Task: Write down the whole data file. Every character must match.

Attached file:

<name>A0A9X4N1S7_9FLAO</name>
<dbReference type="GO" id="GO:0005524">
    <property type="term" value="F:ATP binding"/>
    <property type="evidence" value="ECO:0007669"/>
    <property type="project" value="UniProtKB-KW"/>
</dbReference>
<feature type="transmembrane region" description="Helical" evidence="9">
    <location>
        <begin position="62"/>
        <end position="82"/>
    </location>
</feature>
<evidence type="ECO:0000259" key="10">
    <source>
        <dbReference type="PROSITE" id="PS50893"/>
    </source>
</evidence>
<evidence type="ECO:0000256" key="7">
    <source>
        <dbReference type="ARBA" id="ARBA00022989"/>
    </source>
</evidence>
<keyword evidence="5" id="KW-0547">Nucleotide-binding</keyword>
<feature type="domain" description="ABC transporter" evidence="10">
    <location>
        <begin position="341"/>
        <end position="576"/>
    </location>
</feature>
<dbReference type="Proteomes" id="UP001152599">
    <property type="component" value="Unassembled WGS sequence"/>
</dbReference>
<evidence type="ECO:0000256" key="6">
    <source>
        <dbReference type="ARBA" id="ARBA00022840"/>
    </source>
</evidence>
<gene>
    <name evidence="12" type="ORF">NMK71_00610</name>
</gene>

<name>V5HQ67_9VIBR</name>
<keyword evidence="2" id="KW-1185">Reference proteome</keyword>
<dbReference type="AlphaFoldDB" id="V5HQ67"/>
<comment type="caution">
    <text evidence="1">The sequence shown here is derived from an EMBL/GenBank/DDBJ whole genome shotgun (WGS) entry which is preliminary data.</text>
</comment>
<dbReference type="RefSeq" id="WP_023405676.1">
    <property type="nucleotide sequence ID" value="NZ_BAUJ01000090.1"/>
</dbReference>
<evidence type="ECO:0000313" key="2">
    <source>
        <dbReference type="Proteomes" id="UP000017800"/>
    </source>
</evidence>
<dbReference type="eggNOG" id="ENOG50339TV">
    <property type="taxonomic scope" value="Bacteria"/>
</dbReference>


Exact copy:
<name>A0A9X4N1S7_9FLAO</name>
<dbReference type="GO" id="GO:0005524">
    <property type="term" value="F:ATP binding"/>
    <property type="evidence" value="ECO:0007669"/>
    <property type="project" value="UniProtKB-KW"/>
</dbReference>
<feature type="transmembrane region" description="Helical" evidence="9">
    <location>
        <begin position="62"/>
        <end position="82"/>
    </location>
</feature>
<evidence type="ECO:0000259" key="10">
    <source>
        <dbReference type="PROSITE" id="PS50893"/>
    </source>
</evidence>
<evidence type="ECO:0000256" key="7">
    <source>
        <dbReference type="ARBA" id="ARBA00022989"/>
    </source>
</evidence>
<keyword evidence="5" id="KW-0547">Nucleotide-binding</keyword>
<feature type="domain" description="ABC transporter" evidence="10">
    <location>
        <begin position="341"/>
        <end position="576"/>
    </location>
</feature>
<dbReference type="Proteomes" id="UP001152599">
    <property type="component" value="Unassembled WGS sequence"/>
</dbReference>
<evidence type="ECO:0000256" key="6">
    <source>
        <dbReference type="ARBA" id="ARBA00022840"/>
    </source>
</evidence>
<gene>
    <name evidence="12" type="ORF">NMK71_00610</name>
</gene>

<name>V5HQ67_9VIBR</name>
<keyword evidence="2" id="KW-1185">Reference proteome</keyword>
<dbReference type="AlphaFoldDB" id="V5HQ67"/>
<comment type="caution">
    <text evidence="1">The sequence shown here is derived from an EMBL/GenBank/DDBJ whole genome shotgun (WGS) entry which is preliminary data.</text>
</comment>
<dbReference type="RefSeq" id="WP_023405676.1">
    <property type="nucleotide sequence ID" value="NZ_BAUJ01000090.1"/>
</dbReference>
<evidence type="ECO:0000313" key="2">
    <source>
        <dbReference type="Proteomes" id="UP000017800"/>
    </source>
</evidence>
<dbReference type="eggNOG" id="ENOG50339TV">
    <property type="taxonomic scope" value="Bacteria"/>
</dbReference>